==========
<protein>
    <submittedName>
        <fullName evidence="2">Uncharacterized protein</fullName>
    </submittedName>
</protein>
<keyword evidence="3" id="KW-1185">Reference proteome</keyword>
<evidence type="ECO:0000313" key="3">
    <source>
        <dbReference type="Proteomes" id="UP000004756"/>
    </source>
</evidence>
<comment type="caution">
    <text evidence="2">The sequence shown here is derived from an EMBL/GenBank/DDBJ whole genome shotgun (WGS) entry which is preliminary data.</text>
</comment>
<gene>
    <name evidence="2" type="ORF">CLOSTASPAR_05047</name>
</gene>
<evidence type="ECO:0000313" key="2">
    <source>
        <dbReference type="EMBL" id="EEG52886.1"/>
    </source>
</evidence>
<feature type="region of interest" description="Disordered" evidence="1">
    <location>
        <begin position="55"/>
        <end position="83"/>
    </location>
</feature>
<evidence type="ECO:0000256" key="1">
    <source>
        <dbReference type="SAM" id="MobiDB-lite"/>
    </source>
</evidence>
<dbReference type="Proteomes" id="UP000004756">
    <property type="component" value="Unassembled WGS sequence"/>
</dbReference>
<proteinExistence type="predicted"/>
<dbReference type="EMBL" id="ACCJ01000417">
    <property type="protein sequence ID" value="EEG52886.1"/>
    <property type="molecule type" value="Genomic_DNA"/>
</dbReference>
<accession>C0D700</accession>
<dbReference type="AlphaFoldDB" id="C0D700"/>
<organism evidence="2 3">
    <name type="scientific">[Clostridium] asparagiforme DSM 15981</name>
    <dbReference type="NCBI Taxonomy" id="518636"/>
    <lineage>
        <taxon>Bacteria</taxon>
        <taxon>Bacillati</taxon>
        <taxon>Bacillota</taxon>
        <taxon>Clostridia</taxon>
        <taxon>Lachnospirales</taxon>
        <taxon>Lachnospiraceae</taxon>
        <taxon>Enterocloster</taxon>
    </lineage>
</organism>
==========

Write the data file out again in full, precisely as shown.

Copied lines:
<protein>
    <submittedName>
        <fullName evidence="2">Uncharacterized protein</fullName>
    </submittedName>
</protein>
<keyword evidence="3" id="KW-1185">Reference proteome</keyword>
<evidence type="ECO:0000313" key="3">
    <source>
        <dbReference type="Proteomes" id="UP000004756"/>
    </source>
</evidence>
<comment type="caution">
    <text evidence="2">The sequence shown here is derived from an EMBL/GenBank/DDBJ whole genome shotgun (WGS) entry which is preliminary data.</text>
</comment>
<gene>
    <name evidence="2" type="ORF">CLOSTASPAR_05047</name>
</gene>
<evidence type="ECO:0000313" key="2">
    <source>
        <dbReference type="EMBL" id="EEG52886.1"/>
    </source>
</evidence>
<feature type="region of interest" description="Disordered" evidence="1">
    <location>
        <begin position="55"/>
        <end position="83"/>
    </location>
</feature>
<evidence type="ECO:0000256" key="1">
    <source>
        <dbReference type="SAM" id="MobiDB-lite"/>
    </source>
</evidence>
<dbReference type="Proteomes" id="UP000004756">
    <property type="component" value="Unassembled WGS sequence"/>
</dbReference>
<proteinExistence type="predicted"/>
<dbReference type="EMBL" id="ACCJ01000417">
    <property type="protein sequence ID" value="EEG52886.1"/>
    <property type="molecule type" value="Genomic_DNA"/>
</dbReference>
<accession>C0D700</accession>
<dbReference type="AlphaFoldDB" id="C0D700"/>
<organism evidence="2 3">
    <name type="scientific">[Clostridium] asparagiforme DSM 15981</name>
    <dbReference type="NCBI Taxonomy" id="518636"/>
    <lineage>
        <taxon>Bacteria</taxon>
        <taxon>Bacillati</taxon>
        <taxon>Bacillota</taxon>
        <taxon>Clostridia</taxon>
        <taxon>Lachnospirales</taxon>
        <taxon>Lachnospiraceae</taxon>
        <taxon>Enterocloster</taxon>
    </lineage>
</organism>